As the months go on and the temperature increases, so does our chance of suffering a nasty bug bite or sting. There are steps you can take to decrease your chances of being bitten (avoiding perfume, not wearing bright clothes, and applying repellant), but in some cases, it simply can’t be avoided.
Ants, wasps, bees, and mosquitoes are the primary offenders. Ants and fire ants tend to attack in swarms, leaving victims (especially those with allergies) needing medical attention. Wasps and bees have painful stings, but the attacks won’t often require you to see a doctor unless circumstances are severe. Mosquitoes present the risk of disease, but their bites alone won’t necessitate a trip to the doctor’s. There are instances, however, where such a minor run-in with any of these insects might leave you needing to visit a physician.
The primary danger in being bitten or stung is suffering an allergic reaction, which can sometimes be life threatening. Nearly 2 million Americans are allergic to the venom of stinging insects and nearly 50 Americans die each year from these allergies. There are telltale symptoms of an allergic reaction, however. If bitten or stung, an allergic person will experience:
- Difficulty breathing
- Difficulty swallowing
- Rapid pulse
- Swelling (of face, throat, or mouth tissue)
- Rapid drop in blood pressure
If the reaction is severe enough, the affected person could lose consciousness within 10 minutes. If you or someone you know is experiencing these symptoms following a bug bite, contact a medical professional or call 911. These problems may very well intensify if left untreated.
It’s unlikely that you’ll be bitten by just one ant, which is what makes them such a nuisance. By the time you realize you'rebeing stung, the damage may already have been done. If fire ants are behind the attack, it’s much more likely that you will need to see a doctor, especially if you're allergic. Following a fire ant attack, those bitten will swell up in the affected area, and the wounds might begin to produce pus and start to resemble large whiteheads. Antihistamines, pain relievers, and cold packs can help with the discomfort, but suffering a large number of stings--enough to trigger a severe allergic reaction--is grounds to seek emergency care.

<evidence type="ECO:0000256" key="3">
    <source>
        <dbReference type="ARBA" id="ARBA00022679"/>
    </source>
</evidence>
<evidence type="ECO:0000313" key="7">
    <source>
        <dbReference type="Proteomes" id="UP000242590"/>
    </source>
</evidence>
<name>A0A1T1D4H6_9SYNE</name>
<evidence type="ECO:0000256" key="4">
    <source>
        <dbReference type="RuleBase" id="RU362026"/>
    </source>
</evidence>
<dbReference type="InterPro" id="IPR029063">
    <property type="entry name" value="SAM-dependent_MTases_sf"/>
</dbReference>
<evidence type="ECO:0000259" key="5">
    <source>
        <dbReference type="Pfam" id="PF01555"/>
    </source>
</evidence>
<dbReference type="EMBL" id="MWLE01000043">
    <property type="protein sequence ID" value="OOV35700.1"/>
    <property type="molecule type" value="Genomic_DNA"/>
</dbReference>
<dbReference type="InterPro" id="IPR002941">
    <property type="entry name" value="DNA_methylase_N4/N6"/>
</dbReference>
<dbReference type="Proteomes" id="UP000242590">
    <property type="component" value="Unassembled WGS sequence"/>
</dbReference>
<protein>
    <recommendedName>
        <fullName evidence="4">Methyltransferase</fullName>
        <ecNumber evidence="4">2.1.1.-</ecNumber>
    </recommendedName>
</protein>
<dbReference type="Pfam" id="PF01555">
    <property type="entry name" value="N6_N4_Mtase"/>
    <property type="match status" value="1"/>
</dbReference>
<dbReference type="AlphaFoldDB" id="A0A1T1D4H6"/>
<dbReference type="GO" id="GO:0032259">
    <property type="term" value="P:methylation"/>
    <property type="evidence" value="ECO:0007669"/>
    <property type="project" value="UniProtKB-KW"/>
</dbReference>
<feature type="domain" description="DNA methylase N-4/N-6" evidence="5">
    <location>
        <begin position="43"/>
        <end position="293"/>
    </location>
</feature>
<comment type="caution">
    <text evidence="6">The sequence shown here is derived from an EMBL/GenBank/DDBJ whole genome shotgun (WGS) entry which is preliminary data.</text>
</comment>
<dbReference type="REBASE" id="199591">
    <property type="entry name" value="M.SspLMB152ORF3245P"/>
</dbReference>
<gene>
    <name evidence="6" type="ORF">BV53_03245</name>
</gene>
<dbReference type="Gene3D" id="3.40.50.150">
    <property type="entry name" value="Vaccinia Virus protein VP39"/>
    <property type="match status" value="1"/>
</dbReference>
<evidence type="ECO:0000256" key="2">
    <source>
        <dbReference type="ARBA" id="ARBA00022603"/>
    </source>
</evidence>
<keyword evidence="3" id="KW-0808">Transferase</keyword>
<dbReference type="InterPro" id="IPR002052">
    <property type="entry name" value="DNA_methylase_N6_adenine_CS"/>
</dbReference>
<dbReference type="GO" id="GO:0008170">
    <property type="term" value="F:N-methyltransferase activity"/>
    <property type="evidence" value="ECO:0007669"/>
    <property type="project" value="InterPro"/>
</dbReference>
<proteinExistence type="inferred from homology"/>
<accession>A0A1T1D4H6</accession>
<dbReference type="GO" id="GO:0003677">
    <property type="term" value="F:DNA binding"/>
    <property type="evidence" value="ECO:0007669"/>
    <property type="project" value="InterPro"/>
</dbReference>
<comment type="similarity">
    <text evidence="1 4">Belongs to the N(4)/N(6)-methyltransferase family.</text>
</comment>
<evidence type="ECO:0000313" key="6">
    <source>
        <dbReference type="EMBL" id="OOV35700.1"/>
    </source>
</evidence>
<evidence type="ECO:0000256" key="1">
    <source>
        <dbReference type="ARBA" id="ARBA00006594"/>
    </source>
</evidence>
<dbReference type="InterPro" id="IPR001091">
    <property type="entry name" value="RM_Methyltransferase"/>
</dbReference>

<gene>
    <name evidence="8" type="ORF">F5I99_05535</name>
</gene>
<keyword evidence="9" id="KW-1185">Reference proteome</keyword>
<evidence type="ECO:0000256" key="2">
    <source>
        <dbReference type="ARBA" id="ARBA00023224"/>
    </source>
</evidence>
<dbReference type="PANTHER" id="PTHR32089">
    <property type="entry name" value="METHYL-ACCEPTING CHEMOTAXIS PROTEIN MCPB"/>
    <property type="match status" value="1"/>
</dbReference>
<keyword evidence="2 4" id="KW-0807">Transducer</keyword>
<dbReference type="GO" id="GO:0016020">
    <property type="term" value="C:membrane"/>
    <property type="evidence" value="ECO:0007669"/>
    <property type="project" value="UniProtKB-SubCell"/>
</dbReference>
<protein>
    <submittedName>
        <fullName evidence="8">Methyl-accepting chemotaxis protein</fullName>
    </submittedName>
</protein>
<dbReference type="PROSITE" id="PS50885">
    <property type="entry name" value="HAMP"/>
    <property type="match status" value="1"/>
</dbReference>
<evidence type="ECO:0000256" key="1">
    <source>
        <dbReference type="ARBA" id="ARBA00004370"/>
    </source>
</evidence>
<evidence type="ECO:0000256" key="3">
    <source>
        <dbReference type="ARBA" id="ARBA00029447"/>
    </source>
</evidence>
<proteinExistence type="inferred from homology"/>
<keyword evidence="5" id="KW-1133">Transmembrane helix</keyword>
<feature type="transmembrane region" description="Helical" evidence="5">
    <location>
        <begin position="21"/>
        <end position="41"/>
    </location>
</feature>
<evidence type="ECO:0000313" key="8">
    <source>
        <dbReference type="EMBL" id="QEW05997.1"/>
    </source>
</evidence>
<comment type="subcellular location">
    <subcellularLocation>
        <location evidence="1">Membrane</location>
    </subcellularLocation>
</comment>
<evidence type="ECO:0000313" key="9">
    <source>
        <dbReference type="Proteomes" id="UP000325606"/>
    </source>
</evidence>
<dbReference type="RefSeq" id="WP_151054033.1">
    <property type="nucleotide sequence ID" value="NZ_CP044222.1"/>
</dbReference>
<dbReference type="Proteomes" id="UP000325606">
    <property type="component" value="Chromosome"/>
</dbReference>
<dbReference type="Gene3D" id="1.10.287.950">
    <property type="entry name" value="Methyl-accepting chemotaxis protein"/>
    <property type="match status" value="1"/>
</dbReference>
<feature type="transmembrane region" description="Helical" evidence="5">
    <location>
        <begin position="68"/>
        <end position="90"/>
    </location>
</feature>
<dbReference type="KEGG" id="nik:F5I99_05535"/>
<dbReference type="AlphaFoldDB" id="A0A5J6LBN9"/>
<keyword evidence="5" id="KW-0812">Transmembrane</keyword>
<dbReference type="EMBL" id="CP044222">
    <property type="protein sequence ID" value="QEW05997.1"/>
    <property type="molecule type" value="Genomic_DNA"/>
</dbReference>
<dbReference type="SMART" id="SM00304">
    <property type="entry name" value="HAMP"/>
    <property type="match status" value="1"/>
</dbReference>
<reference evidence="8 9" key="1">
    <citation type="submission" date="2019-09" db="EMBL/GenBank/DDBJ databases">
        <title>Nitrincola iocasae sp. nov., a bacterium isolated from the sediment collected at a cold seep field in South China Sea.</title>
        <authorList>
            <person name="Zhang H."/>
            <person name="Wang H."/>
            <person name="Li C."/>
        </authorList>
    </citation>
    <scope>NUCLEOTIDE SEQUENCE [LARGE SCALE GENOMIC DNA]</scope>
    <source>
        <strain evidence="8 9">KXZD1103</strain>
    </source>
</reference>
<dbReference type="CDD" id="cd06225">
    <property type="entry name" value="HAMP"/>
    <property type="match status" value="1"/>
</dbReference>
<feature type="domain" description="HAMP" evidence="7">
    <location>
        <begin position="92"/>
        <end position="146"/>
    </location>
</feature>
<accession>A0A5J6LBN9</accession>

Unfortunately, when it comes to mosquitoes, allergic reactions aren’t the only possible complication, as they are known to transmit several serious diseases, such as:
- Dengue fever
- Yellow fever
- West Nile Virus (in North America)
- Encephalitis (infection of the brain)
- Meningitis (inflammation of the brain and spinal cord)
If you do contract such a disease from a mosquito bite, you’ll soon begin to experience the following symptoms:
- Severe headaches
- Body aches
- Light sensitivity
- Muscle weakness on one side of the body
In Case of Complication
If you or someone you know was bitten and the area has yet to heal after several weeks, medical attention may again be needed—this is a sign that the bite or sting has become infected and will most likely not heal on its own.
If you think that you or a loved one might be allergic to a bug bite, may have contracted a disease from a bug bite, or is displaying symptoms of an allergic reaction, call your doctor or 911 immediately.